The Aruna Irani part of the song is fashioned with many seductive harkats and nuances − just the mukhda itself is replete with Asha’s crooning, “hai-re hai-re,” “ssss,” and the extra “na-naa.” Also, notice how Pancham makes Asha Bhosle sing out in an extended manner for the antara lines. Each word is emphasized and modulated with harkats to fit into the bossa nova pattern − be it “Nashaaa,” “Pyaaar,” “Jhoomtaa-haah-aah,” or “Saaya tera-aah-haah.”


Hats off to Majrooh Sultanpuri for providing yet another seductive song that, in his inimitable style, combines the power of suggestion while maintaining decorum and somehow still ends up rhyming. The Pancham−Majrooh partnership is distinct for the innumerable seductive songs (usually featuring Asha Bhosle) they have produced where the marriage of the words to the tune is simply astounding. In fact Pancham makes the most of his “feel for the words” skills and arranges the emphasis on the words either to bring forth the emphasis or to fit it into the tune.


Notice Majrooh’s “shadow play” with words “Yeh jhoomta saaya tera tan pe mere padta rahe….” Suggestive − yes! Seductive − indeed! Salacious − certainly not! There is even a guilt-free ticket enclosed − “Tu aa gaya jo hosh mein …kya hoga phir…ye bhool jaa…” − and Pancham repeats the intoxicating “Kya hoga phir yeh bhool jaa…” twice, emphasizing the suggestive encouragement.


The second half of “Ab jo mile hain” shifts the focus on the afflicted − the heroine Asha Parekh. Pancham provides his signature “third” wherein the interlude music switches gears to announce the arrival of someone/something special. Here the playful flutes are followed by sonorous trumpets, which melt into Asha Bhosle’s vocals taking over. Pancham unveils a “different” Asha Bhosle to suit Asha Parekh’s style, on-screen persona and scene for the second half.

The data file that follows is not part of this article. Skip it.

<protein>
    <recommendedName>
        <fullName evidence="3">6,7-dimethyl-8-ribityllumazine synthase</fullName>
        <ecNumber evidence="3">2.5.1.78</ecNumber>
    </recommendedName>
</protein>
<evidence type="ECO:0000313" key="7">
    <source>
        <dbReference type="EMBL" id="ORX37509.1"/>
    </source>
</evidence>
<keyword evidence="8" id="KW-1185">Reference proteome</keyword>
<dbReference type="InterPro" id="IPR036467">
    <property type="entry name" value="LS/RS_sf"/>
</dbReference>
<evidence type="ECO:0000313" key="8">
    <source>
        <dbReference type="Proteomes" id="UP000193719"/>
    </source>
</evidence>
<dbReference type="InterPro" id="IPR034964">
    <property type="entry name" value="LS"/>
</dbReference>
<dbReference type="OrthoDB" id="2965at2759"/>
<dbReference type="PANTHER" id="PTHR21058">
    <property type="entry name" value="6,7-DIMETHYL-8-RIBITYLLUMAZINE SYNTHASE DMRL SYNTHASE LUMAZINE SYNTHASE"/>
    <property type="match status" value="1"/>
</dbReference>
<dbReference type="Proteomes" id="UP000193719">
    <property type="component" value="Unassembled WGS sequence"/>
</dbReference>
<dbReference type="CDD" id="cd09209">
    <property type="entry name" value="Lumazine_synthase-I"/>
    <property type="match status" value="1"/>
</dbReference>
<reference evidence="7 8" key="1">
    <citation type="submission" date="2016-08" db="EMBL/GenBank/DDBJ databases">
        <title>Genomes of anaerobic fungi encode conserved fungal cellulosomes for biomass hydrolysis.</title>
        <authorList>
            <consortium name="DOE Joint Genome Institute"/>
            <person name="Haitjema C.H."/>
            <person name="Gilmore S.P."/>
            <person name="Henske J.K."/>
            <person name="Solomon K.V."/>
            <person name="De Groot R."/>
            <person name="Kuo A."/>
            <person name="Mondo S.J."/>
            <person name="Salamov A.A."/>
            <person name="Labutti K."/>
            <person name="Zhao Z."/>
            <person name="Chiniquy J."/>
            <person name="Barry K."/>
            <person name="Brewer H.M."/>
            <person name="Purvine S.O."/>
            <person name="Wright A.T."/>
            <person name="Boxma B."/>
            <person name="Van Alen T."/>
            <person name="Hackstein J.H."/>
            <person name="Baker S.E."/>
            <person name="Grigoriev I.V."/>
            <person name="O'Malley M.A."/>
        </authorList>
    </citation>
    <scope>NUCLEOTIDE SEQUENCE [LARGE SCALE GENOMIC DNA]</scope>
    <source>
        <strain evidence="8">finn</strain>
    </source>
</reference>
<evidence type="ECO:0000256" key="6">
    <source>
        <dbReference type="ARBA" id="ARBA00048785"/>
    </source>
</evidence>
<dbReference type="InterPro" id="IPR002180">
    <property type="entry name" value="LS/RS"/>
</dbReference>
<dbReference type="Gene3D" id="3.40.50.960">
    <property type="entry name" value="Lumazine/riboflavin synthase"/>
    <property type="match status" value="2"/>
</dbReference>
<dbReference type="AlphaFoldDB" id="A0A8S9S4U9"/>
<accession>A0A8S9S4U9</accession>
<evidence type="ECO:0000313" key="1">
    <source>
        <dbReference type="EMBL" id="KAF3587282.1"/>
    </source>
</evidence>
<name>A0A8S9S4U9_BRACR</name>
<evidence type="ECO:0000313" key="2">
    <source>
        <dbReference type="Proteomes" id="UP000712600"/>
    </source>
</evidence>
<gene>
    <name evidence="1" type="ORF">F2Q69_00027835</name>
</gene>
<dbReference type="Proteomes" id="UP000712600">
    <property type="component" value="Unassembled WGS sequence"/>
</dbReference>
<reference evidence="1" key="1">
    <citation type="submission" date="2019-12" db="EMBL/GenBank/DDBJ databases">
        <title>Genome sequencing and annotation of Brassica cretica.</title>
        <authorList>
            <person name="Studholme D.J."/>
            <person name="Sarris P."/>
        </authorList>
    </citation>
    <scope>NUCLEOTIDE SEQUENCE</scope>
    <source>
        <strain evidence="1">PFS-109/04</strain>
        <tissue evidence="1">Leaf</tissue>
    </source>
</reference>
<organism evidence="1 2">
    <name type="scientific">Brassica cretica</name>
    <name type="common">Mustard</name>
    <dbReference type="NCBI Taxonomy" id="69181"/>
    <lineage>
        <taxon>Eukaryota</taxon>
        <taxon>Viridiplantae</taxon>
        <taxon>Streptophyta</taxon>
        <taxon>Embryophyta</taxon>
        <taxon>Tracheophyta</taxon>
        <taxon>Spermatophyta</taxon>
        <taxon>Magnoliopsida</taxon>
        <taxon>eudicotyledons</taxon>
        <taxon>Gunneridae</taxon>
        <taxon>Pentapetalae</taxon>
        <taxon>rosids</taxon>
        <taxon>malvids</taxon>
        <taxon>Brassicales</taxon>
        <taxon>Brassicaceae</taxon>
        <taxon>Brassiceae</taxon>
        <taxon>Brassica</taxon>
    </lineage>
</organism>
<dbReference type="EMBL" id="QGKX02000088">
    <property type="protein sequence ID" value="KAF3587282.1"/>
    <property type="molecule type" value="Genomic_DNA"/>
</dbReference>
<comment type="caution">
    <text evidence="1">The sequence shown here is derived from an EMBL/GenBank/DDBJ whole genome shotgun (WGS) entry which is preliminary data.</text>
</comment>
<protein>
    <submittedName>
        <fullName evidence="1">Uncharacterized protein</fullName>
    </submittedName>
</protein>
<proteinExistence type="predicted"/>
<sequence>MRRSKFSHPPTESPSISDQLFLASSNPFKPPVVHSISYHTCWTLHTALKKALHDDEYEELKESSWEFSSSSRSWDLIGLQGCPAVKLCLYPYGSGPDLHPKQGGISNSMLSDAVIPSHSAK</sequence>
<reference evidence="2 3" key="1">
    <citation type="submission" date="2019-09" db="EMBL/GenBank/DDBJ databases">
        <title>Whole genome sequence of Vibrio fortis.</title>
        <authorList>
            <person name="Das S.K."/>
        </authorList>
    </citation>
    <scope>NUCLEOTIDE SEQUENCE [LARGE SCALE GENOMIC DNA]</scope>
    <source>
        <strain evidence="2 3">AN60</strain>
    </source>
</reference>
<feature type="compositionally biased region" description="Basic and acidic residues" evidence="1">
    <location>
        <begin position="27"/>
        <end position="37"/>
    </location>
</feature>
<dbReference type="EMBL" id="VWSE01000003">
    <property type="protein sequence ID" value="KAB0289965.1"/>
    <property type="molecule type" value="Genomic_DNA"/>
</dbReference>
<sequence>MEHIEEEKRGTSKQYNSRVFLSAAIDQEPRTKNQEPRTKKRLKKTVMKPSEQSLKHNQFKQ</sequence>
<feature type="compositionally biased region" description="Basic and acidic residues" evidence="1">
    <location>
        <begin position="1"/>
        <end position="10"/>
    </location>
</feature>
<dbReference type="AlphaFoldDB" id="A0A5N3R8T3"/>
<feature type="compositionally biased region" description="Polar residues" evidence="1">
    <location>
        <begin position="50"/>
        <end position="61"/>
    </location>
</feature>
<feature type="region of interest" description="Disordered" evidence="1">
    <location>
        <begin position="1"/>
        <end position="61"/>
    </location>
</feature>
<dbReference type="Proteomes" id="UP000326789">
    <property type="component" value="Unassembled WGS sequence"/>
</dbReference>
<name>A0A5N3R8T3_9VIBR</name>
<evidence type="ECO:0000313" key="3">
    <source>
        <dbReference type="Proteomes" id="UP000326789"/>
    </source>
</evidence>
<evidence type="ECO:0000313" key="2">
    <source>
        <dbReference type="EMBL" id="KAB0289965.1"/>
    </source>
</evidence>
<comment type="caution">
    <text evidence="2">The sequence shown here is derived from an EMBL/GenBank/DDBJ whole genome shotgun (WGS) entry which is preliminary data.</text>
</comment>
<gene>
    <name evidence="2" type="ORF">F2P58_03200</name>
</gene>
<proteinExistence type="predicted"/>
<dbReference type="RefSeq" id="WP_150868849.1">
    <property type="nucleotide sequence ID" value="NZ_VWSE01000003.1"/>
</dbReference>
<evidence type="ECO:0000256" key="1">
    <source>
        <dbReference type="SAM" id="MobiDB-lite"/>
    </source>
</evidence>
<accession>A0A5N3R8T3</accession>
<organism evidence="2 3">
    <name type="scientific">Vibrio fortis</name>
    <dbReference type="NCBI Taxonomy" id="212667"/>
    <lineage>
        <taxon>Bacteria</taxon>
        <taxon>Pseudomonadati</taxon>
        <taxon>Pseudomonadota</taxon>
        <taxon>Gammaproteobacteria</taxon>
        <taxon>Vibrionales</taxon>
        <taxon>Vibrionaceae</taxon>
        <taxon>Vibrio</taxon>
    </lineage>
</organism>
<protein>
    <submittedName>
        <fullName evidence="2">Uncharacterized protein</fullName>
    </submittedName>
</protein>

Even Majrooh’s words change tracks and delve on analogy to convey Asha Parekh’s message. Highlighting the relationship between the breeze and fire, Majrooh pens the essential “cannot live with or without” aspect of love: “Milke bhi jo mil na sake…bujh na sake tere  bina …tere bina jal na sake….”


Melody replaces seduction as Pancham strips off this half of all harkats from the rendition − Asha’s extension of words this time around is languorous, deliberate and almost imperceptible. Even when she repeats the last line, “Jhoothi nahin meri wafaa.” Such is the contrast that one expects Asha to render one of those harkats with “hai-re hai-re” or “na-naa” any moment – however, Pancham and Asha decide to leave us thirsting. Nevertheless, this half is no less complicated − Pancham makes Asha deliver an unsuspecting rap at the very end with the breathtaking (and controlled) “Ab jo mile hain to mujhko nighahon mein rehne de saajna…sachhe ke jhoothe hain nainon ko nainon se kehne de saajna….” And the song switches back to those 1-2-3, 1-2-3 guitar strums, which come to an abrupt end.


Which of course also highlights another aspect of the Nasir Husain−Pancham partnership. Their soundtracks are classical examples of a musical, where the song blends in seamlessly into the movie’s narration and tunes recur throughout the soundtrack. And thus the variations in moods, styles and duration are offered within the soundtrack for the same familiar story situation. In their next album Hum Kisise Kum Naheen, Pancham and Nasir Hussain devise an elaborate song competition to bring forth the same situation of opposing lovers attempting to woo their object in their own style. And later in Manzil Manzil, where Pancham crafts the delectable “O mitwa” for the similar situation.


In an interview, Nasir Husain had boasted of delivering almost all of his romantic musical hits using the same story formula. He succeeded with his intelligent direction and screenplay. Pancham, on the other hand, had a simple formula – he simply changed his style and delivered different sounds for every association he had with Nasir Husain – from Teesri Manzil through

Shashi Rao